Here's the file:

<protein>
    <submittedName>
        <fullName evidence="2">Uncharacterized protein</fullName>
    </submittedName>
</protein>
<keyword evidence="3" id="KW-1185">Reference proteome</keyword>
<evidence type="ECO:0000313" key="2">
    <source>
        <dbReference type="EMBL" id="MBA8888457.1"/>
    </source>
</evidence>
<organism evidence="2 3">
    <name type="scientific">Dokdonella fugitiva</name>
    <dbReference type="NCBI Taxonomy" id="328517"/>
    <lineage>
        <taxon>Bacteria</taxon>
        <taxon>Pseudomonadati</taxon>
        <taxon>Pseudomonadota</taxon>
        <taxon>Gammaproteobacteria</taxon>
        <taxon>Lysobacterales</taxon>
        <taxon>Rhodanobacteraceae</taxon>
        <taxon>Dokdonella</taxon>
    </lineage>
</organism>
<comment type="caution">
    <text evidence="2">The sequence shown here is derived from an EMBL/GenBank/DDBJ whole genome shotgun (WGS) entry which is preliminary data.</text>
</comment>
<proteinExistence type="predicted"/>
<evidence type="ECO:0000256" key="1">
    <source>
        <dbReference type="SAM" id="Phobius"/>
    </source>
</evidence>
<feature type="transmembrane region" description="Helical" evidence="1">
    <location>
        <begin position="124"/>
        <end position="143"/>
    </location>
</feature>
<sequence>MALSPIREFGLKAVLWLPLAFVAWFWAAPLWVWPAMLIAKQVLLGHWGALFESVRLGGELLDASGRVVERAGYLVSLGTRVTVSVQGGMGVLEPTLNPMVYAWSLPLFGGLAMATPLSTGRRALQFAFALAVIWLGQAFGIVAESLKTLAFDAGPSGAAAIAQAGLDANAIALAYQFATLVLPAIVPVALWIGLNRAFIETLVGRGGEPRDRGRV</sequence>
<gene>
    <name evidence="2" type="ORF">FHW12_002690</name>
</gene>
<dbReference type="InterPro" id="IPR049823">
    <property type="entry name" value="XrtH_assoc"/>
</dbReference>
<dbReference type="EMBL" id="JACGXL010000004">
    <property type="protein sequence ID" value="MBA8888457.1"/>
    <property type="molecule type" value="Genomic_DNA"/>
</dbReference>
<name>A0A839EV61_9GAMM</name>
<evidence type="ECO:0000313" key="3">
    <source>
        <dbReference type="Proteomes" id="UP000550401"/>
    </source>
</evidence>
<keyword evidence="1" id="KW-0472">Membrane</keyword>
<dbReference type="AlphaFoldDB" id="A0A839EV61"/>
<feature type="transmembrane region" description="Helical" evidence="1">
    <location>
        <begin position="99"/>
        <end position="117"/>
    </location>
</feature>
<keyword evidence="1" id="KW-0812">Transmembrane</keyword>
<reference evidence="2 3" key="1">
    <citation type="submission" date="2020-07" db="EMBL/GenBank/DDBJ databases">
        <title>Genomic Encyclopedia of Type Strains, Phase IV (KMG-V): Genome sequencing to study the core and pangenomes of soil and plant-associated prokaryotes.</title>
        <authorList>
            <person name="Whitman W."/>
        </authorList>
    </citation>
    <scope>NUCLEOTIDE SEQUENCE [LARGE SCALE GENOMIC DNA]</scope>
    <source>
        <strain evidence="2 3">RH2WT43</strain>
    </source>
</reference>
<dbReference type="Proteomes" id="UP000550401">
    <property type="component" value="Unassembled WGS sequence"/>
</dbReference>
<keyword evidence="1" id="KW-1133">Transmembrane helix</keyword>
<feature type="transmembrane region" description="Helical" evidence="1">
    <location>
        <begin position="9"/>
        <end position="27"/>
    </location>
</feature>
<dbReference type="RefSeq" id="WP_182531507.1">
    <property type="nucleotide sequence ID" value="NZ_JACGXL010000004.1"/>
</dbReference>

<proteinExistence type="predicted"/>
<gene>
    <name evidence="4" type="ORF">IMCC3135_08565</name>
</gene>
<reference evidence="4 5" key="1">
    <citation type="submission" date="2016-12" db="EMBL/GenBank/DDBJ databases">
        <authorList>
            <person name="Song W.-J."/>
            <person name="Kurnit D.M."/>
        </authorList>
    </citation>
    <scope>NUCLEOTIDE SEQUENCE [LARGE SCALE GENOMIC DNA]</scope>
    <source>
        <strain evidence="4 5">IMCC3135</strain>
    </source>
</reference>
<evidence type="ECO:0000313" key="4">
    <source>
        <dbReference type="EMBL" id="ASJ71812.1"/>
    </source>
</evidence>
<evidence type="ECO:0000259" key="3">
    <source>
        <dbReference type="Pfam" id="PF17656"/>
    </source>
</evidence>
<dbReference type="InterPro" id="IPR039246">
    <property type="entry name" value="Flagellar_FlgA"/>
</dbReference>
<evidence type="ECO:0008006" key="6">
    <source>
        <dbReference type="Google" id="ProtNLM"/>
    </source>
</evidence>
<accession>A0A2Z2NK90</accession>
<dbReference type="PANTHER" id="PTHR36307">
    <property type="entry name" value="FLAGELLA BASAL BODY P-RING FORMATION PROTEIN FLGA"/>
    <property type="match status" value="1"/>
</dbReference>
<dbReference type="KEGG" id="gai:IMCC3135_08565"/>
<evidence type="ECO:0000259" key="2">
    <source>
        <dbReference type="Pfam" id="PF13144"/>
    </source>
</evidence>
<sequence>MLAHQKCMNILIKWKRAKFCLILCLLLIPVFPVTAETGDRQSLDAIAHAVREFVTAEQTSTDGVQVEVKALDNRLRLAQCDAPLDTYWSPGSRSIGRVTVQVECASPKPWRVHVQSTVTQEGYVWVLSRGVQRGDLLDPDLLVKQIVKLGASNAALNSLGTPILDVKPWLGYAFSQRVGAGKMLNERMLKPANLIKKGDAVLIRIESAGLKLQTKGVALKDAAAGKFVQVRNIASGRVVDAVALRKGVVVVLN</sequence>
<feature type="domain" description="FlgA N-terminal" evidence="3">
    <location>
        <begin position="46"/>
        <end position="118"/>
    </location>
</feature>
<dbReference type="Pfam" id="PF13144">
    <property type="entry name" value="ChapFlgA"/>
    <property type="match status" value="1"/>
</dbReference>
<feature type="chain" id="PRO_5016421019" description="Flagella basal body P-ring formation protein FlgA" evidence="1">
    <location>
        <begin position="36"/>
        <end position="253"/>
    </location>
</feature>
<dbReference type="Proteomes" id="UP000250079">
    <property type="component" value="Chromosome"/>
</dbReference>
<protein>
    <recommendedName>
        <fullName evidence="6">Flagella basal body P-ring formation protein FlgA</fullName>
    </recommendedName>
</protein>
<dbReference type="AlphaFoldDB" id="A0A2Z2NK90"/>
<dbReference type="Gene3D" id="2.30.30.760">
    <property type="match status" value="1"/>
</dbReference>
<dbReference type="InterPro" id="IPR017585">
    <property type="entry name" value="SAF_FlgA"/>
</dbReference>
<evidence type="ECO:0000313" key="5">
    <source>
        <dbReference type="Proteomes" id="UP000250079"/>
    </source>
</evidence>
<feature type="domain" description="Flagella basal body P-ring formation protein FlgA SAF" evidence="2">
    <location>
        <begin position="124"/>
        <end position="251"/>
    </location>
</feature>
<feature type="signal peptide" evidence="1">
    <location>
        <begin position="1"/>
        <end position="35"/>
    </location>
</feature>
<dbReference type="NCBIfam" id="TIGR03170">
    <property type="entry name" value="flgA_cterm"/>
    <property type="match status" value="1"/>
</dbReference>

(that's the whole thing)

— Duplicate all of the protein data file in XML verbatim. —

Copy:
<protein>
    <submittedName>
        <fullName evidence="2">Uncharacterized protein</fullName>
    </submittedName>
</protein>
<keyword evidence="3" id="KW-1185">Reference proteome</keyword>
<evidence type="ECO:0000313" key="2">
    <source>
        <dbReference type="EMBL" id="MBA8888457.1"/>
    </source>
</evidence>
<organism evidence="2 3">
    <name type="scientific">Dokdonella fugitiva</name>
    <dbReference type="NCBI Taxonomy" id="328517"/>
    <lineage>
        <taxon>Bacteria</taxon>
        <taxon>Pseudomonadati</taxon>
        <taxon>Pseudomonadota</taxon>
        <taxon>Gammaproteobacteria</taxon>
        <taxon>Lysobacterales</taxon>
        <taxon>Rhodanobacteraceae</taxon>
        <taxon>Dokdonella</taxon>
    </lineage>
</organism>
<comment type="caution">
    <text evidence="2">The sequence shown here is derived from an EMBL/GenBank/DDBJ whole genome shotgun (WGS) entry which is preliminary data.</text>
</comment>
<proteinExistence type="predicted"/>
<evidence type="ECO:0000256" key="1">
    <source>
        <dbReference type="SAM" id="Phobius"/>
    </source>
</evidence>
<feature type="transmembrane region" description="Helical" evidence="1">
    <location>
        <begin position="124"/>
        <end position="143"/>
    </location>
</feature>
<sequence>MALSPIREFGLKAVLWLPLAFVAWFWAAPLWVWPAMLIAKQVLLGHWGALFESVRLGGELLDASGRVVERAGYLVSLGTRVTVSVQGGMGVLEPTLNPMVYAWSLPLFGGLAMATPLSTGRRALQFAFALAVIWLGQAFGIVAESLKTLAFDAGPSGAAAIAQAGLDANAIALAYQFATLVLPAIVPVALWIGLNRAFIETLVGRGGEPRDRGRV</sequence>
<gene>
    <name evidence="2" type="ORF">FHW12_002690</name>
</gene>
<dbReference type="InterPro" id="IPR049823">
    <property type="entry name" value="XrtH_assoc"/>
</dbReference>
<dbReference type="EMBL" id="JACGXL010000004">
    <property type="protein sequence ID" value="MBA8888457.1"/>
    <property type="molecule type" value="Genomic_DNA"/>
</dbReference>
<name>A0A839EV61_9GAMM</name>
<evidence type="ECO:0000313" key="3">
    <source>
        <dbReference type="Proteomes" id="UP000550401"/>
    </source>
</evidence>
<keyword evidence="1" id="KW-0472">Membrane</keyword>
<dbReference type="AlphaFoldDB" id="A0A839EV61"/>
<feature type="transmembrane region" description="Helical" evidence="1">
    <location>
        <begin position="99"/>
        <end position="117"/>
    </location>
</feature>
<keyword evidence="1" id="KW-0812">Transmembrane</keyword>
<reference evidence="2 3" key="1">
    <citation type="submission" date="2020-07" db="EMBL/GenBank/DDBJ databases">
        <title>Genomic Encyclopedia of Type Strains, Phase IV (KMG-V): Genome sequencing to study the core and pangenomes of soil and plant-associated prokaryotes.</title>
        <authorList>
            <person name="Whitman W."/>
        </authorList>
    </citation>
    <scope>NUCLEOTIDE SEQUENCE [LARGE SCALE GENOMIC DNA]</scope>
    <source>
        <strain evidence="2 3">RH2WT43</strain>
    </source>
</reference>
<dbReference type="Proteomes" id="UP000550401">
    <property type="component" value="Unassembled WGS sequence"/>
</dbReference>
<keyword evidence="1" id="KW-1133">Transmembrane helix</keyword>
<feature type="transmembrane region" description="Helical" evidence="1">
    <location>
        <begin position="9"/>
        <end position="27"/>
    </location>
</feature>
<dbReference type="RefSeq" id="WP_182531507.1">
    <property type="nucleotide sequence ID" value="NZ_JACGXL010000004.1"/>
</dbReference>

<proteinExistence type="predicted"/>
<gene>
    <name evidence="4" type="ORF">IMCC3135_08565</name>
</gene>
<reference evidence="4 5" key="1">
    <citation type="submission" date="2016-12" db="EMBL/GenBank/DDBJ databases">
        <authorList>
            <person name="Song W.-J."/>
            <person name="Kurnit D.M."/>
        </authorList>
    </citation>
    <scope>NUCLEOTIDE SEQUENCE [LARGE SCALE GENOMIC DNA]</scope>
    <source>
        <strain evidence="4 5">IMCC3135</strain>
    </source>
</reference>
<evidence type="ECO:0000313" key="4">
    <source>
        <dbReference type="EMBL" id="ASJ71812.1"/>
    </source>
</evidence>
<evidence type="ECO:0000259" key="3">
    <source>
        <dbReference type="Pfam" id="PF17656"/>
    </source>
</evidence>
<dbReference type="InterPro" id="IPR039246">
    <property type="entry name" value="Flagellar_FlgA"/>
</dbReference>
<evidence type="ECO:0008006" key="6">
    <source>
        <dbReference type="Google" id="ProtNLM"/>
    </source>
</evidence>
<accession>A0A2Z2NK90</accession>
<dbReference type="PANTHER" id="PTHR36307">
    <property type="entry name" value="FLAGELLA BASAL BODY P-RING FORMATION PROTEIN FLGA"/>
    <property type="match status" value="1"/>
</dbReference>
<dbReference type="KEGG" id="gai:IMCC3135_08565"/>
<evidence type="ECO:0000259" key="2">
    <source>
        <dbReference type="Pfam" id="PF13144"/>
    </source>
</evidence>
<sequence>MLAHQKCMNILIKWKRAKFCLILCLLLIPVFPVTAETGDRQSLDAIAHAVREFVTAEQTSTDGVQVEVKALDNRLRLAQCDAPLDTYWSPGSRSIGRVTVQVECASPKPWRVHVQSTVTQEGYVWVLSRGVQRGDLLDPDLLVKQIVKLGASNAALNSLGTPILDVKPWLGYAFSQRVGAGKMLNERMLKPANLIKKGDAVLIRIESAGLKLQTKGVALKDAAAGKFVQVRNIASGRVVDAVALRKGVVVVLN</sequence>
<feature type="domain" description="FlgA N-terminal" evidence="3">
    <location>
        <begin position="46"/>
        <end position="118"/>
    </location>
</feature>
<dbReference type="Pfam" id="PF13144">
    <property type="entry name" value="ChapFlgA"/>
    <property type="match status" value="1"/>
</dbReference>
<feature type="chain" id="PRO_5016421019" description="Flagella basal body P-ring formation protein FlgA" evidence="1">
    <location>
        <begin position="36"/>
        <end position="253"/>
    </location>
</feature>
<dbReference type="Proteomes" id="UP000250079">
    <property type="component" value="Chromosome"/>
</dbReference>
<protein>
    <recommendedName>
        <fullName evidence="6">Flagella basal body P-ring formation protein FlgA</fullName>
    </recommendedName>
</protein>
<dbReference type="AlphaFoldDB" id="A0A2Z2NK90"/>
<dbReference type="Gene3D" id="2.30.30.760">
    <property type="match status" value="1"/>
</dbReference>
<dbReference type="InterPro" id="IPR017585">
    <property type="entry name" value="SAF_FlgA"/>
</dbReference>
<evidence type="ECO:0000313" key="5">
    <source>
        <dbReference type="Proteomes" id="UP000250079"/>
    </source>
</evidence>
<feature type="domain" description="Flagella basal body P-ring formation protein FlgA SAF" evidence="2">
    <location>
        <begin position="124"/>
        <end position="251"/>
    </location>
</feature>
<feature type="signal peptide" evidence="1">
    <location>
        <begin position="1"/>
        <end position="35"/>
    </location>
</feature>
<dbReference type="NCBIfam" id="TIGR03170">
    <property type="entry name" value="flgA_cterm"/>
    <property type="match status" value="1"/>
</dbReference>